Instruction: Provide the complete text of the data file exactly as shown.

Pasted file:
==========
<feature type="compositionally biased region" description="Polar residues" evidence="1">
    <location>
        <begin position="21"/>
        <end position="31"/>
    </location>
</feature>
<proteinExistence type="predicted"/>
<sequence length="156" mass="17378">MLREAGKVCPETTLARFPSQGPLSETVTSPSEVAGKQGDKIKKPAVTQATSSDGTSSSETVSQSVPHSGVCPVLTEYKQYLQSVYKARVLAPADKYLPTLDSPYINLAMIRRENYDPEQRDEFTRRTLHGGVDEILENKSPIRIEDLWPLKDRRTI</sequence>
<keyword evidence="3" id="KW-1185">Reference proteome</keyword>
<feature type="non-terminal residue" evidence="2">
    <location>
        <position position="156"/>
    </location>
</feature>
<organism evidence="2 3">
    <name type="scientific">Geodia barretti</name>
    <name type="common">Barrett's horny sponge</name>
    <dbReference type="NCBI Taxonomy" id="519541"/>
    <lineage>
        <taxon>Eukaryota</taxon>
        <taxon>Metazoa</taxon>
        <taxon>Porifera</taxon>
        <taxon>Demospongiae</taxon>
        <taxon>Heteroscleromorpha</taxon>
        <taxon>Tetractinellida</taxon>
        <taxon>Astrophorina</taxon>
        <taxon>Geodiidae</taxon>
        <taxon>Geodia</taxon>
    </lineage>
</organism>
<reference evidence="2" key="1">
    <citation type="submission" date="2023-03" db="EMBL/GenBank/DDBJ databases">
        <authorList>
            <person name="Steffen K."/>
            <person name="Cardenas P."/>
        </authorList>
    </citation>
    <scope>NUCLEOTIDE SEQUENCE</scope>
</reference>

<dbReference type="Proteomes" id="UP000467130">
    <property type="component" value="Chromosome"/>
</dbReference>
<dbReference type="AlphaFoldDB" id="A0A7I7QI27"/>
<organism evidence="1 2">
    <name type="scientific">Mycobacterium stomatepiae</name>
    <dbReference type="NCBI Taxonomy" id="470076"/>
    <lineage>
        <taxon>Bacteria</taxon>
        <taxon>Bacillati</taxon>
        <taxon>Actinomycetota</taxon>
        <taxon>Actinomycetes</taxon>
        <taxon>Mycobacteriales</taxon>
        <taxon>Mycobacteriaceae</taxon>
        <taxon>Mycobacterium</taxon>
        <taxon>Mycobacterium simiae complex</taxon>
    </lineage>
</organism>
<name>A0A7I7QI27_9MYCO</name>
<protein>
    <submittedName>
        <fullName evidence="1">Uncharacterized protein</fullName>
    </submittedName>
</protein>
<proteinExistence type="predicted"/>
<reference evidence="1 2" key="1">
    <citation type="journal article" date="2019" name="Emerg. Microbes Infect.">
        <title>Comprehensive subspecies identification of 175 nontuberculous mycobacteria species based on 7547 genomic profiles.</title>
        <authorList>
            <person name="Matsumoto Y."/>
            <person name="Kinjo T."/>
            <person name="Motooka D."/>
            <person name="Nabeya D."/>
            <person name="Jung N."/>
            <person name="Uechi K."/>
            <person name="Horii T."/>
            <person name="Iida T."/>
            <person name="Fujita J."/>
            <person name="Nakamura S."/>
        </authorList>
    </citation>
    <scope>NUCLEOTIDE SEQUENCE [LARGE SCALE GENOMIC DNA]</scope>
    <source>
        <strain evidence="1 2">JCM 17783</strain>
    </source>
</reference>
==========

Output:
<feature type="compositionally biased region" description="Polar residues" evidence="1">
    <location>
        <begin position="21"/>
        <end position="31"/>
    </location>
</feature>
<proteinExistence type="predicted"/>
<sequence length="156" mass="17378">MLREAGKVCPETTLARFPSQGPLSETVTSPSEVAGKQGDKIKKPAVTQATSSDGTSSSETVSQSVPHSGVCPVLTEYKQYLQSVYKARVLAPADKYLPTLDSPYINLAMIRRENYDPEQRDEFTRRTLHGGVDEILENKSPIRIEDLWPLKDRRTI</sequence>
<keyword evidence="3" id="KW-1185">Reference proteome</keyword>
<feature type="non-terminal residue" evidence="2">
    <location>
        <position position="156"/>
    </location>
</feature>
<organism evidence="2 3">
    <name type="scientific">Geodia barretti</name>
    <name type="common">Barrett's horny sponge</name>
    <dbReference type="NCBI Taxonomy" id="519541"/>
    <lineage>
        <taxon>Eukaryota</taxon>
        <taxon>Metazoa</taxon>
        <taxon>Porifera</taxon>
        <taxon>Demospongiae</taxon>
        <taxon>Heteroscleromorpha</taxon>
        <taxon>Tetractinellida</taxon>
        <taxon>Astrophorina</taxon>
        <taxon>Geodiidae</taxon>
        <taxon>Geodia</taxon>
    </lineage>
</organism>
<reference evidence="2" key="1">
    <citation type="submission" date="2023-03" db="EMBL/GenBank/DDBJ databases">
        <authorList>
            <person name="Steffen K."/>
            <person name="Cardenas P."/>
        </authorList>
    </citation>
    <scope>NUCLEOTIDE SEQUENCE</scope>
</reference>

<dbReference type="Proteomes" id="UP000467130">
    <property type="component" value="Chromosome"/>
</dbReference>
<dbReference type="AlphaFoldDB" id="A0A7I7QI27"/>
<organism evidence="1 2">
    <name type="scientific">Mycobacterium stomatepiae</name>
    <dbReference type="NCBI Taxonomy" id="470076"/>
    <lineage>
        <taxon>Bacteria</taxon>
        <taxon>Bacillati</taxon>
        <taxon>Actinomycetota</taxon>
        <taxon>Actinomycetes</taxon>
        <taxon>Mycobacteriales</taxon>
        <taxon>Mycobacteriaceae</taxon>
        <taxon>Mycobacterium</taxon>
        <taxon>Mycobacterium simiae complex</taxon>
    </lineage>
</organism>
<name>A0A7I7QI27_9MYCO</name>
<protein>
    <submittedName>
        <fullName evidence="1">Uncharacterized protein</fullName>
    </submittedName>
</protein>
<proteinExistence type="predicted"/>
<reference evidence="1 2" key="1">
    <citation type="journal article" date="2019" name="Emerg. Microbes Infect.">
        <title>Comprehensive subspecies identification of 175 nontuberculous mycobacteria species based on 7547 genomic profiles.</title>
        <authorList>
            <person name="Matsumoto Y."/>
            <person name="Kinjo T."/>
            <person name="Motooka D."/>
            <person name="Nabeya D."/>
            <person name="Jung N."/>
            <person name="Uechi K."/>
            <person name="Horii T."/>
            <person name="Iida T."/>
            <person name="Fujita J."/>
            <person name="Nakamura S."/>
        </authorList>
    </citation>
    <scope>NUCLEOTIDE SEQUENCE [LARGE SCALE GENOMIC DNA]</scope>
    <source>
        <strain evidence="1 2">JCM 17783</strain>
    </source>
</reference>